30 Nov 2017
Many older workers in Britain admit to suffering from retirement envy when it comes to money.
Prudential has found that 50% of those who are in the final 10 years of work before their planned retirement date admit to being jealous of the finances of those who have already stopped work.
It interviewed a cross-section of people due to retire in the next 10 years.
Nearly two-thirds say the best advice they could give to those who have just started work for the first time is to save as much as they can for as long as they can, and one in three now regret that they didn’t start saving into a pension earlier in their own working life.
Meanwhile, 33% simply wish they had saved more for their retirement.
But it’s not all gloom for those on the countdown to retirement – 40% believe they will be as financially comfortable as those who are already retired, while 6% think they will actually be better off.
After a massive fall in retirement income expectations after the worldwide financial crisis, average expected retirement incomes have been growing steadily since 2013 to the point where people giving up work this year expect to live on an average of £18,100 a year ¬ only £600 off the peak in 2008.
Stan Russell, a retirement expert at Prudential, said: “We’ve seen the retirement incomes of new retirees creeping upwards in the last few years, so it’s not all bad news for those planning to give up work in the coming years.
"However we are also seeing it become far less common for people to retire with generous ‘final-salary’ pensions, so a degree of retirement envy among those still at work is understandable.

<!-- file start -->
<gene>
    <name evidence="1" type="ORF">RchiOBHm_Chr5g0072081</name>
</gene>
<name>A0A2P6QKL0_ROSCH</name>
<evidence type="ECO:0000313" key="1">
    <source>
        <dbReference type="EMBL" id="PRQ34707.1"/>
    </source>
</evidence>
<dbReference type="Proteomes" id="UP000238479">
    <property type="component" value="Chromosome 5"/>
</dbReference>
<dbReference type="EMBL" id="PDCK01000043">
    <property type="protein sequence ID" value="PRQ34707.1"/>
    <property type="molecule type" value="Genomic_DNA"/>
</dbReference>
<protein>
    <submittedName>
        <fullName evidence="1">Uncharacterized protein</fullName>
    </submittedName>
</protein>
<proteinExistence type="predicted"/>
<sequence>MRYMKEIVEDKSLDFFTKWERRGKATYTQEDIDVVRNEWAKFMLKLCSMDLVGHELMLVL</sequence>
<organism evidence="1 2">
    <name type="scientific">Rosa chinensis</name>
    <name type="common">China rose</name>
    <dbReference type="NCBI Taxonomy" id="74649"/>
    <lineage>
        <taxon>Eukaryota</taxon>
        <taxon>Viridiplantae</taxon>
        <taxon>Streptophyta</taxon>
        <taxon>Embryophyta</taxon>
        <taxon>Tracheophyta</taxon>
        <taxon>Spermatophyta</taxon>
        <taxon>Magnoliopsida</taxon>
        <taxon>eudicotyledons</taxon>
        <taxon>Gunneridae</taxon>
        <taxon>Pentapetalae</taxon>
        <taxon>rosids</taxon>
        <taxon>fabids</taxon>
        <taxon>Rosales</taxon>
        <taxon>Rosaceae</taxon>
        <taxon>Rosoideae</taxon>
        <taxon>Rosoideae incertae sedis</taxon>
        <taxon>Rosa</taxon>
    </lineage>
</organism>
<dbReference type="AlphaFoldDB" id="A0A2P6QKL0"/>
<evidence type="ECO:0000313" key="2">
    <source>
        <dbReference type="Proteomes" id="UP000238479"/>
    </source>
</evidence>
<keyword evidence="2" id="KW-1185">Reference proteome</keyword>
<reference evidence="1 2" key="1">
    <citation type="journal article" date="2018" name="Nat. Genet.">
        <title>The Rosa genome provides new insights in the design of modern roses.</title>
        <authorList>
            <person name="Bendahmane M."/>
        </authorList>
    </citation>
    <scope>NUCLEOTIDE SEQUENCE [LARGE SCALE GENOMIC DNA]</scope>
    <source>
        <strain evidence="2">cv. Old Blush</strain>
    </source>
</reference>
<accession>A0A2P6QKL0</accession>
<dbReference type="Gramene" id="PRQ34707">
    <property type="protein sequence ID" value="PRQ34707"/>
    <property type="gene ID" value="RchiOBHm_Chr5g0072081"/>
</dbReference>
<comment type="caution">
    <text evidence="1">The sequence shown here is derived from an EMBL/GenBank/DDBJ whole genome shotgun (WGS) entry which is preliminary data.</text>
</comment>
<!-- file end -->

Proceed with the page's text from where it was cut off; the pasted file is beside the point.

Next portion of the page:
“But it is important to remember that, for most people, it isn’t too late to take action and make a real difference to their quality of life when the time comes to stop work.
"So, even later in their working life, most people should benefit from saving as much as possible into their pensions and also ensuring the National Insurance contributions they have made are sufficient to guarantee them the State pension.
“Pension saving and retirement planning has changed massively over the past 10 years, and retirement is now more of a process than a one-off event.
"A consultation with a professional financial adviser should help many people make the right decisions about saving while they work and taking an income as they start to wind down.”
Prudential also found that 27% of those who are within 10 years of retirement have been saving into a pension since they started work. However, 16% admit they are not saving into a pension at all, even this close to retirement. Meanwhile, 13% admit to having been unrealistic about the age at which they will be able to afford to retire.
It can be hard to plan for tomorrow when we’re busy living for today, but if you begin planning and saving now you’ll have more options in the future.